Financial Benefit Plans Key to Talent Management Strategies, Report Finds

New York — June 16

A Bank of America Merrill Lynch study found that the vast majority of employers (94 percent) believe it is important to retain older employees for a longer period of time before they retire in light of the talent and skills they possess. In an effort to retain these employees, 50 percent of employers surveyed now offer flexible or customized work schedules, 33 percent are implementing education around retirement income and health care topics, 32 percent offer continuing education and development opportunities, 22 percent give employees the opportunity to work remotely, and 21 percent are offering extended benefits to older employees.

The company announced findings from its Workplace Benefits Report, a new study focused on the role financial benefit plans play in employers’ talent management strategies and the overall financial well-being of their employees. The study includes responses from 650 C-level executives, HR and benefit plan leaders and examines ways in which employers are helping to address the financial needs of perhaps the most demographically diverse workforce in history.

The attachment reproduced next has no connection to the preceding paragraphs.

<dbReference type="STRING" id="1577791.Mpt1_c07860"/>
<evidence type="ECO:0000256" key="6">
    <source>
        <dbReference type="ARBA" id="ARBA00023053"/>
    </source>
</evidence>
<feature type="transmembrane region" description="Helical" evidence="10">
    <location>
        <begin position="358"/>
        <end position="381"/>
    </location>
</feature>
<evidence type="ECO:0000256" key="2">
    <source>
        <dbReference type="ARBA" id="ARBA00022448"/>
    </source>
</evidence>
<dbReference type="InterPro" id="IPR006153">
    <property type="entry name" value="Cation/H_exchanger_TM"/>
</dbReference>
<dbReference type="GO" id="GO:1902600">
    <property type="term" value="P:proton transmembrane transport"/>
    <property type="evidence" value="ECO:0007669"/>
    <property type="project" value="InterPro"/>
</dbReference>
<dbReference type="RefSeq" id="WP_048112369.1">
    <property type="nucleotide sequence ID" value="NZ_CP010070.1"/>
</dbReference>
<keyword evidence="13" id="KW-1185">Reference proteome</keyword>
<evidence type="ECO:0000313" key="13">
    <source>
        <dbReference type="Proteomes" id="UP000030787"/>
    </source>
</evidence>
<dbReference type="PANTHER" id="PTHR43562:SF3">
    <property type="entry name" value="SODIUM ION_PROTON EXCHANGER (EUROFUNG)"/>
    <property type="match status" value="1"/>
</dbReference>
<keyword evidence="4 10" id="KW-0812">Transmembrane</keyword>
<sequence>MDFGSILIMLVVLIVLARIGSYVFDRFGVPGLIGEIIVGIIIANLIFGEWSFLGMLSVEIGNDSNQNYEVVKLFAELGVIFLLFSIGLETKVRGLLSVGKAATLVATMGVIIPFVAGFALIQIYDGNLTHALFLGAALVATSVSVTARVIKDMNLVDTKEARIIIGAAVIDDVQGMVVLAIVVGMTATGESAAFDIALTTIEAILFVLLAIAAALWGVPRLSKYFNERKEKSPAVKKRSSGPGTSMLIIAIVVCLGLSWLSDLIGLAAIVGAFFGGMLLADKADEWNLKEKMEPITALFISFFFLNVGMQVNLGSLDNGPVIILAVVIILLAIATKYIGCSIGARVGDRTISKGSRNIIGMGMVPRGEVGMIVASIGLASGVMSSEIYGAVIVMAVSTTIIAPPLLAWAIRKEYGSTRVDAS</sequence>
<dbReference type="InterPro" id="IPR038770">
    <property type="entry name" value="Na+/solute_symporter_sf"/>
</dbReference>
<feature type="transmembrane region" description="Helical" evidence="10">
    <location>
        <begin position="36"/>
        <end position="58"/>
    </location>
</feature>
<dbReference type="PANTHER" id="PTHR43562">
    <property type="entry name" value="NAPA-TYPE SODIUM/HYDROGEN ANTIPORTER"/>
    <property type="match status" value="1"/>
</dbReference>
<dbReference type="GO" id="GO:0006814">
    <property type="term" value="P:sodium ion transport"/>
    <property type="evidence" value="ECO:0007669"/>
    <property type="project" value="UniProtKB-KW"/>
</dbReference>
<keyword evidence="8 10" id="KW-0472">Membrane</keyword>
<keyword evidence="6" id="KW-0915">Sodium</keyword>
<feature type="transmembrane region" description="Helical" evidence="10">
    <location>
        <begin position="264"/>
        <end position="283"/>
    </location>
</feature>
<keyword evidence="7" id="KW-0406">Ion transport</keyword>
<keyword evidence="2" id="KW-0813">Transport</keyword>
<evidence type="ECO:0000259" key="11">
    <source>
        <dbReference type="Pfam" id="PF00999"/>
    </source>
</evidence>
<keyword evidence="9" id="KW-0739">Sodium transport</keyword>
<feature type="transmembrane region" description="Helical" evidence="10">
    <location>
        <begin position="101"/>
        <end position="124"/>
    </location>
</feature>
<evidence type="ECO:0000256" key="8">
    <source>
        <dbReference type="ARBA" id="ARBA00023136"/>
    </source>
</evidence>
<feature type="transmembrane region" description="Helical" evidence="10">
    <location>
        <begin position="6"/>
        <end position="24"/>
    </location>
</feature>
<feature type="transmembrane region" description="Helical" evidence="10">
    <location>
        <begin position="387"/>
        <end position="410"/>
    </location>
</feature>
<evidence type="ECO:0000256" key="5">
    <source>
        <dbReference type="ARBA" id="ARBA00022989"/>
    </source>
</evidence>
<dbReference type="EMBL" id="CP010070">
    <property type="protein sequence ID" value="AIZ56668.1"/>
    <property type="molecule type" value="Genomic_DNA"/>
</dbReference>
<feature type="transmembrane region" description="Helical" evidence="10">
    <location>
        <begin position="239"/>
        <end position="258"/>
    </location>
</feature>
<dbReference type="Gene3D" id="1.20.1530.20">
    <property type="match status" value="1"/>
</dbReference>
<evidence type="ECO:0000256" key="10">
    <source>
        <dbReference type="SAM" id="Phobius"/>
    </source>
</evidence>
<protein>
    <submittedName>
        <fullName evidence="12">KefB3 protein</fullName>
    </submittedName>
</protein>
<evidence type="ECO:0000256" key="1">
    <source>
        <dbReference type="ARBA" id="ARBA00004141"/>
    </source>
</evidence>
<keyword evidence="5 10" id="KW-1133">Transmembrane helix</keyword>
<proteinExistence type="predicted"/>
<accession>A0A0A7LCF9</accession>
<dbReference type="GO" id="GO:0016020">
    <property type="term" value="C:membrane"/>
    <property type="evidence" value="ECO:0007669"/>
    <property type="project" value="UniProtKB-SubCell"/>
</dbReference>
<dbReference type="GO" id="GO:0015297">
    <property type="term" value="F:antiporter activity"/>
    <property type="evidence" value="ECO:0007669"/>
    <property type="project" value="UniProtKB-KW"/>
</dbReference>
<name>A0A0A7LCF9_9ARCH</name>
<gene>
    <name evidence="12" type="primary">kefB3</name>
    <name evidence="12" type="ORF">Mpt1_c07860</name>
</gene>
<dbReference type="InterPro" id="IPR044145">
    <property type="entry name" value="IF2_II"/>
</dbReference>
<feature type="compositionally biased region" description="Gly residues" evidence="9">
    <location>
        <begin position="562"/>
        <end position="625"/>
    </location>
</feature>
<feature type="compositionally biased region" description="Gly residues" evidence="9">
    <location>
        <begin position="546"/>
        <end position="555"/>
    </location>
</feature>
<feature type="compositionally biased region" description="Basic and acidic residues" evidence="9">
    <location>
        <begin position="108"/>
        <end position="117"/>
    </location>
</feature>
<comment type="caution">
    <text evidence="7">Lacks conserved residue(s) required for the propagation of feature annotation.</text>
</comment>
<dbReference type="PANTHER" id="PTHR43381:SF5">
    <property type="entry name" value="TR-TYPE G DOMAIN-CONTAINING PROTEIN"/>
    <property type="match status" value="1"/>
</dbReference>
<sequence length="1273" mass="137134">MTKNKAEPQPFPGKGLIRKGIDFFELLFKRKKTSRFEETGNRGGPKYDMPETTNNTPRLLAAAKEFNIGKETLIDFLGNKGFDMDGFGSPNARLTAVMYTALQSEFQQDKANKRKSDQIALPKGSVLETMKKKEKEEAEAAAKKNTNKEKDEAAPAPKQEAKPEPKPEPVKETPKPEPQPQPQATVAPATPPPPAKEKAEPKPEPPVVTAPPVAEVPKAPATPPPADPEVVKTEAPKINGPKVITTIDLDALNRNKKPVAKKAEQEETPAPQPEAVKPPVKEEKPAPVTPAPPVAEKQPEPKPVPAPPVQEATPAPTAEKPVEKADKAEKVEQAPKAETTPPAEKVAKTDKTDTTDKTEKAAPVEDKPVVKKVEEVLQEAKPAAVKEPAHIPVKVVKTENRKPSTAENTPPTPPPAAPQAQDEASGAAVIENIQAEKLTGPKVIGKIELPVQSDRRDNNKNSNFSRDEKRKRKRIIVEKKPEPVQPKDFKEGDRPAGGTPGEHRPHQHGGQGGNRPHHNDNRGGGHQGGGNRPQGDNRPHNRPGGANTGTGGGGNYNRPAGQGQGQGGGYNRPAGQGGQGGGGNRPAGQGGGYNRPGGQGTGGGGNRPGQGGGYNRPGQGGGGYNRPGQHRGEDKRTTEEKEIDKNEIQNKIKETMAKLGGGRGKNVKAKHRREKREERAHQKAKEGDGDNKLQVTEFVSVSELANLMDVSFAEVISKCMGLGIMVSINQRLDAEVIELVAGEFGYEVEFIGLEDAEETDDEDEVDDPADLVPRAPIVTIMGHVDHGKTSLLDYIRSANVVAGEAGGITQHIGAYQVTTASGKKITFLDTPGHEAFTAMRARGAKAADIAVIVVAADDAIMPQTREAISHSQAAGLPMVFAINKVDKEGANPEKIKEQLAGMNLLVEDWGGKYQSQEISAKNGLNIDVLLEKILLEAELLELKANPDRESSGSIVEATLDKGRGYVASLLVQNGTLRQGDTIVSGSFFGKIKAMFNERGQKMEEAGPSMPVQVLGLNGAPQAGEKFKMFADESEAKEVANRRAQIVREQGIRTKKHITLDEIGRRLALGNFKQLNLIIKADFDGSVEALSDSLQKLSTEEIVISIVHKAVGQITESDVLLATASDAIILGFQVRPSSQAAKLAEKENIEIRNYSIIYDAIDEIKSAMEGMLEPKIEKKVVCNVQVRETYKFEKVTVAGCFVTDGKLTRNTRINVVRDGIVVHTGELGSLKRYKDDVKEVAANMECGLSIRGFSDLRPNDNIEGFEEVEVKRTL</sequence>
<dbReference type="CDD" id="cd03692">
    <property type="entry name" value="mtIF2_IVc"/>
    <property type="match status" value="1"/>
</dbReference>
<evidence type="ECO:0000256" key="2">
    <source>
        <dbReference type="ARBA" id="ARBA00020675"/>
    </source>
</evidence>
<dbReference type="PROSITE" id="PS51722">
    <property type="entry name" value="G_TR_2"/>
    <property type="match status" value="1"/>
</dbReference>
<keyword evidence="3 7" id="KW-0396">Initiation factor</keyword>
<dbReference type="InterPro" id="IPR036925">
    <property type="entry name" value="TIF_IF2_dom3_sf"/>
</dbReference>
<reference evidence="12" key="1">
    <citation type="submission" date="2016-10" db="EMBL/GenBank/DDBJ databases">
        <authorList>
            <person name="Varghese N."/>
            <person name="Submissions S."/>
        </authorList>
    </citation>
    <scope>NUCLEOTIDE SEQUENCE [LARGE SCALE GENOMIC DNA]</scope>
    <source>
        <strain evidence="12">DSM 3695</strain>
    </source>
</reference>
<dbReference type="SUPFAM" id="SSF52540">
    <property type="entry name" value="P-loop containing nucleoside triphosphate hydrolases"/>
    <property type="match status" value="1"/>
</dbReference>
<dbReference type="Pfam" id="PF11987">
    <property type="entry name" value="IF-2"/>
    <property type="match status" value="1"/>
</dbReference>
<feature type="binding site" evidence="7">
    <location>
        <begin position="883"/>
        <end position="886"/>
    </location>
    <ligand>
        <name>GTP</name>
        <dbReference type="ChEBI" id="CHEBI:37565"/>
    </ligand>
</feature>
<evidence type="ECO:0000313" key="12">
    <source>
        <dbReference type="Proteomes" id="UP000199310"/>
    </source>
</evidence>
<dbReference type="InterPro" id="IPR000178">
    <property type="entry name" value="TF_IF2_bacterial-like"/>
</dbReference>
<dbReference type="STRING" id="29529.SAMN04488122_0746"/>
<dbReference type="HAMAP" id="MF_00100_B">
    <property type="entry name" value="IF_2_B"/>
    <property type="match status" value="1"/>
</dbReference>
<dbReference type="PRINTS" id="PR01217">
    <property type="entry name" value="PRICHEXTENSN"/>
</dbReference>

“Longer life expectancies and baby boomers’ desire or need to keep working are leading to an aging population of American employees that will require more age-friendly workplaces and benefit plans designed to meet the unique needs of multiple generations,” said Andy Sieg, head of retirement services for Bank of America Merrill Lynch. “HR leaders are playing more strategic roles within organizations seeking to harness the experience and intellectual capital of older employees in order to remain competitive, while adapting both physical and operational aspects of their businesses to accommodate them.”

Employers also feel, almost unanimously (98 percent), that attracting younger employees is important to broaden the talent and skills of their workforce. According to the study, six out of 10 employers cite retirement benefits among the top factors that help attract new talent (59 percent) and that create employee loyalty (58 percent), second only to health care benefits (69 percent and 73 percent respectively).

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